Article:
Culture in Malaysia draws on the varied cultures of the different people of Malaysia. The first people to live in the area were indigenous tribes that still remain; they were followed by the Malays, who moved there from mainland Asia in ancient times. Chinese and Indian cultural influences made their mark when trade began with those countries, and increased with immigration to Malaysia. Other cultures that heavily influenced that of Malaysia include Persian, Arabic and British. The many different ethnicities that currently exist in Malaysia have their own unique and distinctive cultural identities, with some crossover.
Some cultural disputes exist between Malaysia and neighbouring countries, notably Indonesia. The two countries have a similar cultural heritage, sharing many traditions and items. However, disputes have arisen over things ranging from culinary dishes to Malaysia’s national anthem. Strong feelings exist in Indonesia about protecting their national heritage. The Malaysian and Indonesian government have met to defuse some of the tensions resulting from the overlaps in culture. Feelings are not as strong in Malaysia, where most recognise that many cultural values are shared.
Public support for the arts is meagre. Malaysian society for the past century has been so heavily geared toward economic development that the arts have suffered, and many practitioners of Malaysia’s aesthetic traditions mourn the lack of apprentices to carry them on. The possibility exists for a Malaysian arts renaissance amid the country’s growing affluence.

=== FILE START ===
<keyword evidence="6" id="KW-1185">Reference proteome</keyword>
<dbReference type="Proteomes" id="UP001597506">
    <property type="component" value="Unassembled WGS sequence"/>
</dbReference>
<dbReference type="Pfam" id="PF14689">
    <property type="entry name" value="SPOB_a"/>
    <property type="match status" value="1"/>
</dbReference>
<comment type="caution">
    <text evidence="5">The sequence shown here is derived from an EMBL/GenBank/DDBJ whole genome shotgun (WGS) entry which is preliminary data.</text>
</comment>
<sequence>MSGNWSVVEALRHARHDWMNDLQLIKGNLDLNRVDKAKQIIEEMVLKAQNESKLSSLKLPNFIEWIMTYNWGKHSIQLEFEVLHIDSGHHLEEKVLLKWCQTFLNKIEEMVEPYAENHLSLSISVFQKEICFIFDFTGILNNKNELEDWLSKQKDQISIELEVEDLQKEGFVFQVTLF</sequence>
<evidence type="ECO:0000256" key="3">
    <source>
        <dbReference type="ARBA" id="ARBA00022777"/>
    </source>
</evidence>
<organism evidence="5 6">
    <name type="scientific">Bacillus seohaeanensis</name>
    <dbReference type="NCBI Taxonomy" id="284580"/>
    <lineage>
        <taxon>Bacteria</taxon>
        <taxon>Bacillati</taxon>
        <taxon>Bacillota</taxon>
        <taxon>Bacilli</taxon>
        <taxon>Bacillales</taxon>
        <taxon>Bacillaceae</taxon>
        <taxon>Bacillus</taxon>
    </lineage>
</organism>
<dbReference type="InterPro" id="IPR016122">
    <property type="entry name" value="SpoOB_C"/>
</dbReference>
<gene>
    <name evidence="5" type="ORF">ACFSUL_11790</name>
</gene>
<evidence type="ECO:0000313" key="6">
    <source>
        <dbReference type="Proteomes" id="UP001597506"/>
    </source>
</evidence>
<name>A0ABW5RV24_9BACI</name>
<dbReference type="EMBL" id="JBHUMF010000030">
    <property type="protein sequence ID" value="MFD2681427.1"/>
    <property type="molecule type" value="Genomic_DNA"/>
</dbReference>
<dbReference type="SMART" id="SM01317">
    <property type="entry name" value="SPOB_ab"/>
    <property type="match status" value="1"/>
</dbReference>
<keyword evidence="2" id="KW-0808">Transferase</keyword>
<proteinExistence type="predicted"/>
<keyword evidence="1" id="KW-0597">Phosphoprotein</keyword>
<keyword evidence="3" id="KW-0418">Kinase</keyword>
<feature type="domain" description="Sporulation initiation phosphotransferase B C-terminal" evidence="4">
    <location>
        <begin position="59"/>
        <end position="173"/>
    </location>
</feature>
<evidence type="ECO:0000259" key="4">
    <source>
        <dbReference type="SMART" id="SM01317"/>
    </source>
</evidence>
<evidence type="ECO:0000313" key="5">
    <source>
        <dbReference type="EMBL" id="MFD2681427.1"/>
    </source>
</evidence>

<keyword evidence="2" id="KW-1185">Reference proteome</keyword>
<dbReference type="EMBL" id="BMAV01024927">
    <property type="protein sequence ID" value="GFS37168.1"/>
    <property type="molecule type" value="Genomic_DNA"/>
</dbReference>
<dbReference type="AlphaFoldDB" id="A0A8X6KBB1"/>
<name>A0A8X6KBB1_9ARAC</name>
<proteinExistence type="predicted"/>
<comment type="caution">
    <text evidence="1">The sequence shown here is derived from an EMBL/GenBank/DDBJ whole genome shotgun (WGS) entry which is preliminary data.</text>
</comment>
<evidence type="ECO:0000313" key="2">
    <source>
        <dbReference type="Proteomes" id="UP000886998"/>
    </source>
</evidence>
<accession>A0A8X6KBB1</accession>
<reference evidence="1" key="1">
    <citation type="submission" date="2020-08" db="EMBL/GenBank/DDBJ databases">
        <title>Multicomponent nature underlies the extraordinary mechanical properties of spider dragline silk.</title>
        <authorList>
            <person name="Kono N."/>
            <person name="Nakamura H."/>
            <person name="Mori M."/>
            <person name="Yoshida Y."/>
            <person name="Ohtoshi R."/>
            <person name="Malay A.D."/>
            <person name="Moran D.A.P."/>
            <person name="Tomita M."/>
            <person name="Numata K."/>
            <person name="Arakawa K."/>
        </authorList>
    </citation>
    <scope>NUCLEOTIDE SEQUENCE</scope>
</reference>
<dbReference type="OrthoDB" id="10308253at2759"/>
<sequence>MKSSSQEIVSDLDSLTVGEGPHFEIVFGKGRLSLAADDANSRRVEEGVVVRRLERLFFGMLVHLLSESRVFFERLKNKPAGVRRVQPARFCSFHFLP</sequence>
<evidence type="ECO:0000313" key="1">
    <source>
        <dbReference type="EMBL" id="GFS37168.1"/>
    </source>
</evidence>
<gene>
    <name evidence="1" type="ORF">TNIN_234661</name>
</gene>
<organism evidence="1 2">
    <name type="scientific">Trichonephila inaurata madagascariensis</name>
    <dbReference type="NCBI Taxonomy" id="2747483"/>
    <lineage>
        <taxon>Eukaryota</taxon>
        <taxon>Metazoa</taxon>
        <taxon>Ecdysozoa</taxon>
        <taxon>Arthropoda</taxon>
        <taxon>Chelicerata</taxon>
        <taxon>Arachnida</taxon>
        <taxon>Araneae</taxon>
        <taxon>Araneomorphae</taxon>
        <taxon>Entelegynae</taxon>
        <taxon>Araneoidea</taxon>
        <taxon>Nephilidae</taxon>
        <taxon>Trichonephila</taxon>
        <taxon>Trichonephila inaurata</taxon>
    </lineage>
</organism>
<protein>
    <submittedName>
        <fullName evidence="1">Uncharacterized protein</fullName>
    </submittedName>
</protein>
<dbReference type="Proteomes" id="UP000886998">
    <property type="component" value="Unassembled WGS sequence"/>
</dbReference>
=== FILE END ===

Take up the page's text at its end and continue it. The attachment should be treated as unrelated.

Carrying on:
Architecture in Malaysia is a combination of many styles, from Islamic and Chinese styles to those brought by European colonists. Malay architecture has changed due to these influences. Houses in the north are similar to those in Thailand, while those in the south are similar to those in Java. New materials, such as glass and nails, were brought in by Europeans, changing the architecture. Houses are built for tropical conditions, raised on stilts with high roofs and large windows, allowing air to flow through the house and cool it down. Wood has been the main building material for much of Malaysia’s history; it is used for everything from the simple kampung to royal palaces. In Negeri Sembilan traditional houses are entirely free of nails. Besides wood, other common materials such as bamboo and leaves were used. The Istana Kenangan in Kuala Kangar was built in 1926, and it the only Malay palace with bamboo walls. The indigenous people of East Malaysia live in longhouses and water villages. Longhouses are elevated and on stilts, and can house 20 to 100 families. Water villages are also built on stilts, with houses connected with planks and most transport by boats.
Chinese architecture can be divided into two types, traditional and Baba Nyonya. Baba Nyonya households are made of colourful tiles and have large indoor courtyards. Indian architecture came with the Malaysian Indians, reflecting the architecture of southern India where most originated from. Some Sikh architecture was also imported. Malacca, which was a traditional centre of trade, has a large variety of building styles. Large wooden structures such as the Palace of Sultan Mansur Shah exist from early periods. Chinese influence can be seen in brightly decorated temples and terraced shop houses. The largest remaining Portuguese structure in Malacca is the A Famosa fort. Other colonial building include the Dutch Stadthuys, the Dutch Colonial town brick buildings, and buildings built by the British such as the Memorial Hall, which combines Baroque and Islamic architecture.